Artist Neal Portnoy uses his personal experience, love of sports, and artistic talent to bring his subjects to life. Remarkably, the Massachusetts-based artist creates his stunning works with nothing more than an arsenal of markers, creating paintings with an evocative quality that capture the essence of the athletes depicted. Baseball Art recently pulled Portnoy away from his studio just long enough for him to answer a few questions about his long history in the sports art field.
Baseball Art: When did you realize you wanted to become a baseball artist and did you have anyone help push you along the way?
Neal Portnoy: I realized that utilizing my past as a former player, college coach and current pitching instructor I could combine my artistic abilities with my knowledge of the game and create my baseball artwork. I’ve been honored to be commissioned by former players, organizations etc. to create my baseball art for a number of outlets from presentations of originals to publishing reproductions for creative applications from both the print media to charitable organizations looking to generate revenues.
Baseball Art: Have you ever had the opportunity to share your artwork of a particular player with the athlete?
Neal Portnoy: Being a baseball artist, I’ve rubbed elbows with a number of current and former players. My favorite is former Boston Red Sox closer Dick Radatz. I still remember my old friend, known as “The Monster”, who passed a number of years ago, as the funniest person I’ve ever met!
Baseball Art: Who throughout the history of baseball would you like to have the chance to watch a game with?
Neal Portnoy: I would have loved to watch a game with Ted Williams. I was commissioned by MLB Players Assoc. to illustrate his retirement piece a number of years ago at an event called “An Evening with #9 and Friends” at the Wang Center in Boston.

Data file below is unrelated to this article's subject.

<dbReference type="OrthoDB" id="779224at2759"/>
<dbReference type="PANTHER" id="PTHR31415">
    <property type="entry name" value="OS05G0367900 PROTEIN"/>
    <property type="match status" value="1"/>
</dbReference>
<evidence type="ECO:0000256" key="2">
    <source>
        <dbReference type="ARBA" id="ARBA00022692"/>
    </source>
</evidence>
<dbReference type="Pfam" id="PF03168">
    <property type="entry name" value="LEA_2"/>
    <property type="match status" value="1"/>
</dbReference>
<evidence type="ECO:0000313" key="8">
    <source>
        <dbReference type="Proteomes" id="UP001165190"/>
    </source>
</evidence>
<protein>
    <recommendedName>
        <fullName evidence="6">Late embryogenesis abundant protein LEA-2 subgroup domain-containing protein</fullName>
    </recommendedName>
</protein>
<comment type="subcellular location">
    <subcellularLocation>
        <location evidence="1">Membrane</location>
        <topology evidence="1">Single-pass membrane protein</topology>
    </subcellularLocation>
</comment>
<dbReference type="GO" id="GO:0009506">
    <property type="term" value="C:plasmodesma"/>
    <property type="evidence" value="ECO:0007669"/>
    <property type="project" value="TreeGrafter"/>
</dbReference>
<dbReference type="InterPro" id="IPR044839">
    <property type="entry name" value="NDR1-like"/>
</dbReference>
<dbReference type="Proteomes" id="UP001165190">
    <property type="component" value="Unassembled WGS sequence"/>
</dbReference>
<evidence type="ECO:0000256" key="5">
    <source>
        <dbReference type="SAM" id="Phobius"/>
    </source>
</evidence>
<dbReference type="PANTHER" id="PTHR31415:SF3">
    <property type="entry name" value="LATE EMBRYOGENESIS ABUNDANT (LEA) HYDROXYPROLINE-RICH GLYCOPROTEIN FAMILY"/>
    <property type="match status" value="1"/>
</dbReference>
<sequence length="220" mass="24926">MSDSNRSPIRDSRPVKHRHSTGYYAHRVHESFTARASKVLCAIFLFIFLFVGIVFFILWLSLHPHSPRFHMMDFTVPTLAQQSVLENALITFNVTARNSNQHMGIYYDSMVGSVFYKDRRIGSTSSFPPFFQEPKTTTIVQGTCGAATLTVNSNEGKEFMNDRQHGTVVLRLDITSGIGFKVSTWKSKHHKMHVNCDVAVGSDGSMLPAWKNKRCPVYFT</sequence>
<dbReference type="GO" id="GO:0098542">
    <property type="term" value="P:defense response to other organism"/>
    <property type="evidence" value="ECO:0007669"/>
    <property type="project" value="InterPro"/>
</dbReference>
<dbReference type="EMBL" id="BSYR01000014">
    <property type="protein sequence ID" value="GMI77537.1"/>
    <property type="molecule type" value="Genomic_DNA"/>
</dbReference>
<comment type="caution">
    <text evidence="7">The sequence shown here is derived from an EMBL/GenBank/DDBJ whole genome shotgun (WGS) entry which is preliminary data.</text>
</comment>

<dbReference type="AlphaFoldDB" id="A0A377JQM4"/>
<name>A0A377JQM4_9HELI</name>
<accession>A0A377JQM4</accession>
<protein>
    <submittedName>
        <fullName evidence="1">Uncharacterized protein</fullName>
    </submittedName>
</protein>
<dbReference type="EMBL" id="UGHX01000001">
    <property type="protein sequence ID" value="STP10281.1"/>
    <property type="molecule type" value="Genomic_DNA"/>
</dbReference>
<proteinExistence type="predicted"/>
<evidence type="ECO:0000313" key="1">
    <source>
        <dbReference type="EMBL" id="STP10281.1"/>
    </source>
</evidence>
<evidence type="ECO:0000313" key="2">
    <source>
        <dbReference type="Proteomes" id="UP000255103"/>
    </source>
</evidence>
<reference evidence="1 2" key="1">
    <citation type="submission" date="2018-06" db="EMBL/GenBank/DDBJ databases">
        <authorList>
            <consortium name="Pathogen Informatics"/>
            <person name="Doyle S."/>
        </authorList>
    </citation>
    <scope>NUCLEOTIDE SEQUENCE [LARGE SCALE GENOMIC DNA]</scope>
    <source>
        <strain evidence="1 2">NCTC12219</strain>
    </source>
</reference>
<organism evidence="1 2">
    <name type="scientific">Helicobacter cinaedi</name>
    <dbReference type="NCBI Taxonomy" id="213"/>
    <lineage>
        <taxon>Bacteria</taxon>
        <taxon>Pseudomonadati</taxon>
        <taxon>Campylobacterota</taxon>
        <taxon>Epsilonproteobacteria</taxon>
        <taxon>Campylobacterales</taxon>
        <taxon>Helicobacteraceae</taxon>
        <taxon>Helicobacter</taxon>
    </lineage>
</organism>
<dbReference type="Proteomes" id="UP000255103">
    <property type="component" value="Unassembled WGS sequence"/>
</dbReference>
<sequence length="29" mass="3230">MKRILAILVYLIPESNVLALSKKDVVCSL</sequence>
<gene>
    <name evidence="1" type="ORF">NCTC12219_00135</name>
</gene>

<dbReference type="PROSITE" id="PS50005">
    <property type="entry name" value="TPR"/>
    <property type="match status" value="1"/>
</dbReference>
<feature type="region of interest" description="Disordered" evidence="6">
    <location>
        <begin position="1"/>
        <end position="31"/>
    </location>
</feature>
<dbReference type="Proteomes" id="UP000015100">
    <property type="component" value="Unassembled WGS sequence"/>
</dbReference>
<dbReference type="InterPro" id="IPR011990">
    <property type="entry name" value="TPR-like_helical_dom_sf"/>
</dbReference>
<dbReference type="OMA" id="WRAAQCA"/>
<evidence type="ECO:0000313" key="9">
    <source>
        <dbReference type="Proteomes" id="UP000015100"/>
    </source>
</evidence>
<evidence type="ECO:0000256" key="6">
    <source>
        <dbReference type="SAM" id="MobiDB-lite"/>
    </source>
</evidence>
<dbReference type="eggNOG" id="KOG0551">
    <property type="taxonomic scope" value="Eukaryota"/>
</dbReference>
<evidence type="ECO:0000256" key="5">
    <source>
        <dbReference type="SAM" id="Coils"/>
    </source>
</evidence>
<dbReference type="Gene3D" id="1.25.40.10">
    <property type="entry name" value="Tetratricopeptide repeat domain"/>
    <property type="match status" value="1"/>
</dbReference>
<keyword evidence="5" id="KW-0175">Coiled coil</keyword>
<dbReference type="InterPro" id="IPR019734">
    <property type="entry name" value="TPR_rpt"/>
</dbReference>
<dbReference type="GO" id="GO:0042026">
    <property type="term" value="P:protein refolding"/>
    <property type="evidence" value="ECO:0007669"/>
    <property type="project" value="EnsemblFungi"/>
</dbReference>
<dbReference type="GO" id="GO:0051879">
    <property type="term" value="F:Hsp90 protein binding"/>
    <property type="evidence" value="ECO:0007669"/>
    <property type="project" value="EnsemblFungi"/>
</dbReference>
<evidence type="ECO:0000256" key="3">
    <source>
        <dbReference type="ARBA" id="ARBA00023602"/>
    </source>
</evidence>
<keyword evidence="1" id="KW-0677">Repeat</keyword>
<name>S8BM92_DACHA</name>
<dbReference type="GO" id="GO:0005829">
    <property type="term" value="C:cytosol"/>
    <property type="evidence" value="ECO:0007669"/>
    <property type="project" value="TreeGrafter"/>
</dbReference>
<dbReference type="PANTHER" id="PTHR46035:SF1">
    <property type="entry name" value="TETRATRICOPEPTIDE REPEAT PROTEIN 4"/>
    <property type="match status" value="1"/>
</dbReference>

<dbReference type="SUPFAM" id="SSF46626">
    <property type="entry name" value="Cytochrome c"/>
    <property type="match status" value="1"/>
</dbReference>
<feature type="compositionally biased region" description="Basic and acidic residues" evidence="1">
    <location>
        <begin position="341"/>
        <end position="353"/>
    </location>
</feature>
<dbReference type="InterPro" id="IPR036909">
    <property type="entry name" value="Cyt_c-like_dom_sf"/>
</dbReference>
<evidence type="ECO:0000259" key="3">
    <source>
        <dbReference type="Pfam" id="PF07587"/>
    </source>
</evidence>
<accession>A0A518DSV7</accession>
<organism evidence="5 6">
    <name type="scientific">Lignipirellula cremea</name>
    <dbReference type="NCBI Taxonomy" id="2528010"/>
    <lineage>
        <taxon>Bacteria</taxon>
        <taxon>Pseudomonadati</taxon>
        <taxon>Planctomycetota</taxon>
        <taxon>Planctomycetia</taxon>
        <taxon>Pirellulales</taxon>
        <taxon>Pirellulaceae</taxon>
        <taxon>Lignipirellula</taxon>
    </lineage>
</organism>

Baseball Art: Could you describe your “Studio Space” and what we would see if we visited you during a project? (Your table, what is on the walls, what music is playing or TV shows? What time of day are you most productive?
Neal Portnoy: My studio is in my home and covers about 1200 square feet. Clients come and expect to be here for about 10 minutes — and I’m kicking the out two hours later. With over 40 years in the business, my studio is a museum!
I’m kind of unique in that the medium I work in is marker. A former sports writer once said, “No one seems to be able to do what he does with those things!”
I don’t have the 9-5 type job. When the juices flow, I could be on the drawing board well past midnight some days, or when I’ve got a deadline. My former baseball instincts as a relief pitcher kick in and I love the pressure.
When I’m at the drawing board my table is covered with markers (I have about 3000 markers in the studio. I’m either watching sports center or CNN.
For more of Portnoy’s work, visit his website.